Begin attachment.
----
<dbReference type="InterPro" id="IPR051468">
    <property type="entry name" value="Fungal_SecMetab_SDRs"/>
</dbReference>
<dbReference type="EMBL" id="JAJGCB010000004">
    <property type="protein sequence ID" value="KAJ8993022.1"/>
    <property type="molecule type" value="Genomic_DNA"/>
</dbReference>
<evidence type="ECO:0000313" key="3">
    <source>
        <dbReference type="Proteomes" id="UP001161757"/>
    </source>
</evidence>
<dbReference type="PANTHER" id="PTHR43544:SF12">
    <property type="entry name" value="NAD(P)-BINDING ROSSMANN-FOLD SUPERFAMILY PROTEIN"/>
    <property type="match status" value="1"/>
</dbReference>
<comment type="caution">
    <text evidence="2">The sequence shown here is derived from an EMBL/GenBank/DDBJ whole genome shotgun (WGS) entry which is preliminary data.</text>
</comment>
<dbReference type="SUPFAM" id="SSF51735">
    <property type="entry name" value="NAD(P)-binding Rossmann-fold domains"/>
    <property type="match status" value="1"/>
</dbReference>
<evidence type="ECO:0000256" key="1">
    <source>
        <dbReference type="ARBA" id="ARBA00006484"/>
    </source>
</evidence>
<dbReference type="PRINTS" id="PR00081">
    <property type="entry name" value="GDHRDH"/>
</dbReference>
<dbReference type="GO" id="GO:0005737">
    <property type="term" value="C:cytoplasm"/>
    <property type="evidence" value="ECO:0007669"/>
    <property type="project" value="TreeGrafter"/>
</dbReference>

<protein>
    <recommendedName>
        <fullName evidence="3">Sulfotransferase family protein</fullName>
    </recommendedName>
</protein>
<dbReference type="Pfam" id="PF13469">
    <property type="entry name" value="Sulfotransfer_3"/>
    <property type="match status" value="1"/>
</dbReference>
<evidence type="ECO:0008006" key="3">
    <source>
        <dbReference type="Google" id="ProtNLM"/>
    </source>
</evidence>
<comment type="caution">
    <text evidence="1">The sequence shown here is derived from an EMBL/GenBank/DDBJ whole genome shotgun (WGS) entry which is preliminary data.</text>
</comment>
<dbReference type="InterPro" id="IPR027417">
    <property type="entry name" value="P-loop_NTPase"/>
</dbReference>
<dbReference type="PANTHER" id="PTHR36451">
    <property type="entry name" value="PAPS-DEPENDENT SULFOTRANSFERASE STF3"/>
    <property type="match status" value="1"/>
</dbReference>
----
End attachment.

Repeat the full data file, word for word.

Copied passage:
<dbReference type="InterPro" id="IPR051468">
    <property type="entry name" value="Fungal_SecMetab_SDRs"/>
</dbReference>
<dbReference type="EMBL" id="JAJGCB010000004">
    <property type="protein sequence ID" value="KAJ8993022.1"/>
    <property type="molecule type" value="Genomic_DNA"/>
</dbReference>
<evidence type="ECO:0000313" key="3">
    <source>
        <dbReference type="Proteomes" id="UP001161757"/>
    </source>
</evidence>
<dbReference type="PANTHER" id="PTHR43544:SF12">
    <property type="entry name" value="NAD(P)-BINDING ROSSMANN-FOLD SUPERFAMILY PROTEIN"/>
    <property type="match status" value="1"/>
</dbReference>
<comment type="caution">
    <text evidence="2">The sequence shown here is derived from an EMBL/GenBank/DDBJ whole genome shotgun (WGS) entry which is preliminary data.</text>
</comment>
<dbReference type="SUPFAM" id="SSF51735">
    <property type="entry name" value="NAD(P)-binding Rossmann-fold domains"/>
    <property type="match status" value="1"/>
</dbReference>
<evidence type="ECO:0000256" key="1">
    <source>
        <dbReference type="ARBA" id="ARBA00006484"/>
    </source>
</evidence>
<dbReference type="PRINTS" id="PR00081">
    <property type="entry name" value="GDHRDH"/>
</dbReference>
<dbReference type="GO" id="GO:0005737">
    <property type="term" value="C:cytoplasm"/>
    <property type="evidence" value="ECO:0007669"/>
    <property type="project" value="TreeGrafter"/>
</dbReference>

<protein>
    <recommendedName>
        <fullName evidence="3">Sulfotransferase family protein</fullName>
    </recommendedName>
</protein>
<dbReference type="Pfam" id="PF13469">
    <property type="entry name" value="Sulfotransfer_3"/>
    <property type="match status" value="1"/>
</dbReference>
<evidence type="ECO:0008006" key="3">
    <source>
        <dbReference type="Google" id="ProtNLM"/>
    </source>
</evidence>
<comment type="caution">
    <text evidence="1">The sequence shown here is derived from an EMBL/GenBank/DDBJ whole genome shotgun (WGS) entry which is preliminary data.</text>
</comment>
<dbReference type="InterPro" id="IPR027417">
    <property type="entry name" value="P-loop_NTPase"/>
</dbReference>
<dbReference type="PANTHER" id="PTHR36451">
    <property type="entry name" value="PAPS-DEPENDENT SULFOTRANSFERASE STF3"/>
    <property type="match status" value="1"/>
</dbReference>